Minority-Majority, Us-Vs-Them, and Racism

There is a Science Daily article about the phrasing and hence framing of the minority-majority issue. It is about research on public opinion and how it can shift, depending on the wording used. I take three main points from the article.

First, there is still plenty of racism in the US. When elicited by an us-vs-them framing, this racism motivates public opinion which leads to political action. Racism, unsurprisingly, will turn otherwise independent white Americans into Republicans.

“They found that participants who had read that California is a majority-minority state tended to lean more towards the Republican Party and rate their ideological attitudes as more conservative than participants who simply read that the Hispanic population had become equal in size to the Black population in the United States.

“Importantly, participants’ political attitudes shifted to the right despite the fact that all of the participants had labeled themselves as politically independent.”

Second, the crux of the matter with us-vs-them is status. White Americans become more conservative when they fear losing status. It is a win-lose mentality, when framed as us-vs-them. This is why racism is inseparable from classism in American society.

“According to Craig and Richeson, the possibility of a majority-minority shift may threaten White American’s perceived status in the long term, thereby making them more likely to endorse conservative policies in the short term.

“Indeed, participants who read that “White Americans are expected to continue to have higher average incomes and wealth compared to members of other racial groups” despite a majority-minority shift did not report more conservative attitudes, presumably because they did not perceive a threat to status.”

Third, framing really does matter. There are many important factors to consider in influencing positive change, but the simple issue of wording should not be overlooked. How something is phrased can determine if the majority of the population responds with support or opposition.

“”We’re working on ways to present information regarding these very real and important shifts in the country’s racial demographics that don’t engender these type of threat responses and, instead, promote positive relations among members of the majority and minority groups,” Craig concludes.”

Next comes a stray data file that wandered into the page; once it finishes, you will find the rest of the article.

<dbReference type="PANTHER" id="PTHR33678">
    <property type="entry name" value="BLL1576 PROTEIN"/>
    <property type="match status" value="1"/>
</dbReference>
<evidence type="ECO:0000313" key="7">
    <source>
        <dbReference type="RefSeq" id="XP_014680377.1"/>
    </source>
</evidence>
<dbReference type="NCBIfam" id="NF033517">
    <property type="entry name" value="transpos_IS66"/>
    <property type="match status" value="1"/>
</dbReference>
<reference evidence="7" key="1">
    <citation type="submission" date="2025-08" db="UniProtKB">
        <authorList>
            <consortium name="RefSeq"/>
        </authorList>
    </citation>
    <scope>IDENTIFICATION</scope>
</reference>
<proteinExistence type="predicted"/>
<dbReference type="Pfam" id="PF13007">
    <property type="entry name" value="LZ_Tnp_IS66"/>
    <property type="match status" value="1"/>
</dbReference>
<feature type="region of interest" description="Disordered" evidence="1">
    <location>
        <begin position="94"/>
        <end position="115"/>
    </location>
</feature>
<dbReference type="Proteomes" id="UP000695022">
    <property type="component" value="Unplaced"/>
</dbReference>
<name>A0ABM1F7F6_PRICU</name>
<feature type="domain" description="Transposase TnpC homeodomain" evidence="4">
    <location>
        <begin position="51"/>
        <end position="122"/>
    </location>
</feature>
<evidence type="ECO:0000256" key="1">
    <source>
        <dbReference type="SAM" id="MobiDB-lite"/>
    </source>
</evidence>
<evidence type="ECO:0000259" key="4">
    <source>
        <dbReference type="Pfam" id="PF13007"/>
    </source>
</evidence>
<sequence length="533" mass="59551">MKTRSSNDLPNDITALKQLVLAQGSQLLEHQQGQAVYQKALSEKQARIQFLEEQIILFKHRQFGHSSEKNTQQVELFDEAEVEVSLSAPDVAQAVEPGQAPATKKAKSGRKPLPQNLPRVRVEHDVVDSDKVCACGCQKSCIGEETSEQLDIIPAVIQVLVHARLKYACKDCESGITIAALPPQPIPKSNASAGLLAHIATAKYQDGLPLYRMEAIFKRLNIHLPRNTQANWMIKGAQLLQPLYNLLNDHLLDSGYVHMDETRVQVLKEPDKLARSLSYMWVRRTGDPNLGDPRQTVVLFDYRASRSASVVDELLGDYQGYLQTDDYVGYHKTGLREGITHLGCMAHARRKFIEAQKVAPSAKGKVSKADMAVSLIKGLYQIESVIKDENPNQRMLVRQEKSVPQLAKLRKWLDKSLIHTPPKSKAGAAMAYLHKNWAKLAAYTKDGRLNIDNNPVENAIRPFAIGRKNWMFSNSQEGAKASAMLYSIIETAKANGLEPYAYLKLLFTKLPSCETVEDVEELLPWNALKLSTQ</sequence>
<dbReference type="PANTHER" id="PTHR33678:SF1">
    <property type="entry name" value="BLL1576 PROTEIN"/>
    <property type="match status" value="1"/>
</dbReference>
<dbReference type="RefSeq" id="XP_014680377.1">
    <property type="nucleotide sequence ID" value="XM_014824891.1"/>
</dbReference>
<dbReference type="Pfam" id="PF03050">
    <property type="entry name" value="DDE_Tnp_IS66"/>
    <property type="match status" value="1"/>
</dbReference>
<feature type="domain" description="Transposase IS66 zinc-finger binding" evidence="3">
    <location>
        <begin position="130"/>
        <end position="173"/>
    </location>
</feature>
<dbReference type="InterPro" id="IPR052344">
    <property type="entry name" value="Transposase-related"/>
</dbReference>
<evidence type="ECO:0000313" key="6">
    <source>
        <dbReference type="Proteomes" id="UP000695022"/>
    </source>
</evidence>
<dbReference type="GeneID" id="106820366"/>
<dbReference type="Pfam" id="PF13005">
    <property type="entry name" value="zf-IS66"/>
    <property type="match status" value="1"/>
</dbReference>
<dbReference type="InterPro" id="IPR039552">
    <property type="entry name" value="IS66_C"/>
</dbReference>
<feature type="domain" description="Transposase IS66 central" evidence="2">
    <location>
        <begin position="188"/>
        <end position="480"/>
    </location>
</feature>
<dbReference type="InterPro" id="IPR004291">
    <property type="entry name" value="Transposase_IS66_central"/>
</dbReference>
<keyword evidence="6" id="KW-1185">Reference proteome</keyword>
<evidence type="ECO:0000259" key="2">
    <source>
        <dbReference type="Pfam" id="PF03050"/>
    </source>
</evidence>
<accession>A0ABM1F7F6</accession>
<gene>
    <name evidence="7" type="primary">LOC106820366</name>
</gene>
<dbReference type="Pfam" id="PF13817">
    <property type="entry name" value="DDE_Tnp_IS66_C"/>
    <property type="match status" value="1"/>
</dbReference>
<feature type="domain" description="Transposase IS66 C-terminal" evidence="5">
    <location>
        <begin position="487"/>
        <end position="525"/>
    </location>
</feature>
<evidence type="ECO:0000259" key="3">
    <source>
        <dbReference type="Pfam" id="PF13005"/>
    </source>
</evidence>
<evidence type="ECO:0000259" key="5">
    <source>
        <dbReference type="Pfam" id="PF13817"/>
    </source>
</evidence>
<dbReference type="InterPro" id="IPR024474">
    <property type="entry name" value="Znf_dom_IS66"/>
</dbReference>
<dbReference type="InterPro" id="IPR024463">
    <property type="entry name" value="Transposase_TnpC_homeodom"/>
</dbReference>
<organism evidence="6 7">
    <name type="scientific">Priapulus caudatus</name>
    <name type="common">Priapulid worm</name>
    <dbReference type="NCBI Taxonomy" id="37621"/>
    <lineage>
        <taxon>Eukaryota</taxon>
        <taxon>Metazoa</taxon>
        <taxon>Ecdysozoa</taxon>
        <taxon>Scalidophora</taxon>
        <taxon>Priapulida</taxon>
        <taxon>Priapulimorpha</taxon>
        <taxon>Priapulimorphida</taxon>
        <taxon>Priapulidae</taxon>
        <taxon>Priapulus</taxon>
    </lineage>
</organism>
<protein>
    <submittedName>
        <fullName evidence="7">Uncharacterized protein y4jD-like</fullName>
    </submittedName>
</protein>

There is plenty of racism just below the surface. It doesn’t take much to bring it to the forefront, without any explicit racism ever being involved. Racism is so integral to our society that we should tread carefully.

3 thoughts on “Minority-Majority, Us-Vs-Them, and Racism

  1. I will say that I don’t disagree with this in principle, but in specifics, there are things lost in the focus on racial privilege exclusively. Take this for example:


    And this comment as a response to it:

    “So wringing your hands about racism and privilege might make you feel morally superior but that isn’t going to get a poor kid a sandwich regardless of what his skin color is. What is going to get him that sandwich is a unified effort pushing for policies and funding to get those kids fed. Unfortunately what I see among fellow progressives is an increasing focus on identity politics and fighting over scraps.”

    Which I think is true. There may be white privilege for those even at the bottom–although the rural poor in those areas generally don’t get aid, only mining companies and military bases in the area do–while there is more aid to “urban areas.” But even this is foolish because “urban” being a code word for minority is misleading. So the poor white guy has white privilege, but that does not feed him or those black starving city kids. The focus on almost nothing BUT framing ensures it.

    • Everything is more complex. There are regional cultural issues, state political traditions, disparities of infrastructure and resources, urban/rural divide, overlapping of racism and classism, etc.

      Even racism alone is more complex than usually understood. Much of the racism isn’t just toward African-Americans but also from African-Americans. Black jurors are more likely to say a black defendant is guilt than a white defendant, for the exact same crime. And much of racism is really about skin shade. Darker-skinned blacks and darker-skinned whites have historically experienced more prejudice.

      Classism is equally as complex.

      “The focus on almost nothing BUT framing ensures it.”

      I’m not for exclusive focus on framing. I would note, however, that your entire comment seems to be about framing. From what I can tell, you are arguing for a different frame and I agree with you are suggesting.

      Race is often a distraction, for that is the purpose of race as a social construct. The black/white frame (and other identity politics frames) is dangerous territory for political action on the left. Us-vs-them is an inherently conservative worldview and will inevitably lead to conservative politics. Identity politics always is mired in an us-vs-them frame.

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